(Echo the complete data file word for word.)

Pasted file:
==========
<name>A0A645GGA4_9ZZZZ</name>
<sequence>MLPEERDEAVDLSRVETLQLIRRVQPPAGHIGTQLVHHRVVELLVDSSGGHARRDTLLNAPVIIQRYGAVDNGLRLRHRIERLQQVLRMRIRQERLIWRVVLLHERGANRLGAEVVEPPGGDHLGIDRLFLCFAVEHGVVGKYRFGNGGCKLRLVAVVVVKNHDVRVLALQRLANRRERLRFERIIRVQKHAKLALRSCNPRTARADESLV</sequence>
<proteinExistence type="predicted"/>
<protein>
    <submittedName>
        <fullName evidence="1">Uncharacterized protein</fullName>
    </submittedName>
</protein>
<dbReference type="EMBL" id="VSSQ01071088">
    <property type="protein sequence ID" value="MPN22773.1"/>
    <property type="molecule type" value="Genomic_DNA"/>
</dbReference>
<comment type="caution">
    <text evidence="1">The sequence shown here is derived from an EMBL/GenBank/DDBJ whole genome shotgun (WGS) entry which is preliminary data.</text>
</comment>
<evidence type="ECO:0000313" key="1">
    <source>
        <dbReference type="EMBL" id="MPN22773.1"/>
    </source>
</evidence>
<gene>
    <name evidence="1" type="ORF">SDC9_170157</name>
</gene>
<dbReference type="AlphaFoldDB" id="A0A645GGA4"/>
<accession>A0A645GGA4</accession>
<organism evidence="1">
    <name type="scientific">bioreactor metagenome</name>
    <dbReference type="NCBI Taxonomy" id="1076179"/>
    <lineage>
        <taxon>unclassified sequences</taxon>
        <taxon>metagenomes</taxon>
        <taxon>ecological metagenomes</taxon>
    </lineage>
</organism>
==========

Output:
<name>A0A645GGA4_9ZZZZ</name>
<sequence>MLPEERDEAVDLSRVETLQLIRRVQPPAGHIGTQLVHHRVVELLVDSSGGHARRDTLLNAPVIIQRYGAVDNGLRLRHRIERLQQVLRMRIRQERLIWRVVLLHERGANRLGAEVVEPPGGDHLGIDRLFLCFAVEHGVVGKYRFGNGGCKLRLVAVVVVKNHDVRVLALQRLANRRERLRFERIIRVQKHAKLALRSCNPRTARADESLV</sequence>
<proteinExistence type="predicted"/>
<protein>
    <submittedName>
        <fullName evidence="1">Uncharacterized protein</fullName>
    </submittedName>
</protein>
<dbReference type="EMBL" id="VSSQ01071088">
    <property type="protein sequence ID" value="MPN22773.1"/>
    <property type="molecule type" value="Genomic_DNA"/>
</dbReference>
<comment type="caution">
    <text evidence="1">The sequence shown here is derived from an EMBL/GenBank/DDBJ whole genome shotgun (WGS) entry which is preliminary data.</text>
</comment>
<evidence type="ECO:0000313" key="1">
    <source>
        <dbReference type="EMBL" id="MPN22773.1"/>
    </source>
</evidence>
<gene>
    <name evidence="1" type="ORF">SDC9_170157</name>
</gene>
<dbReference type="AlphaFoldDB" id="A0A645GGA4"/>
<accession>A0A645GGA4</accession>
<organism evidence="1">
    <name type="scientific">bioreactor metagenome</name>
    <dbReference type="NCBI Taxonomy" id="1076179"/>
    <lineage>
        <taxon>unclassified sequences</taxon>
        <taxon>metagenomes</taxon>
        <taxon>ecological metagenomes</taxon>
    </lineage>
</organism>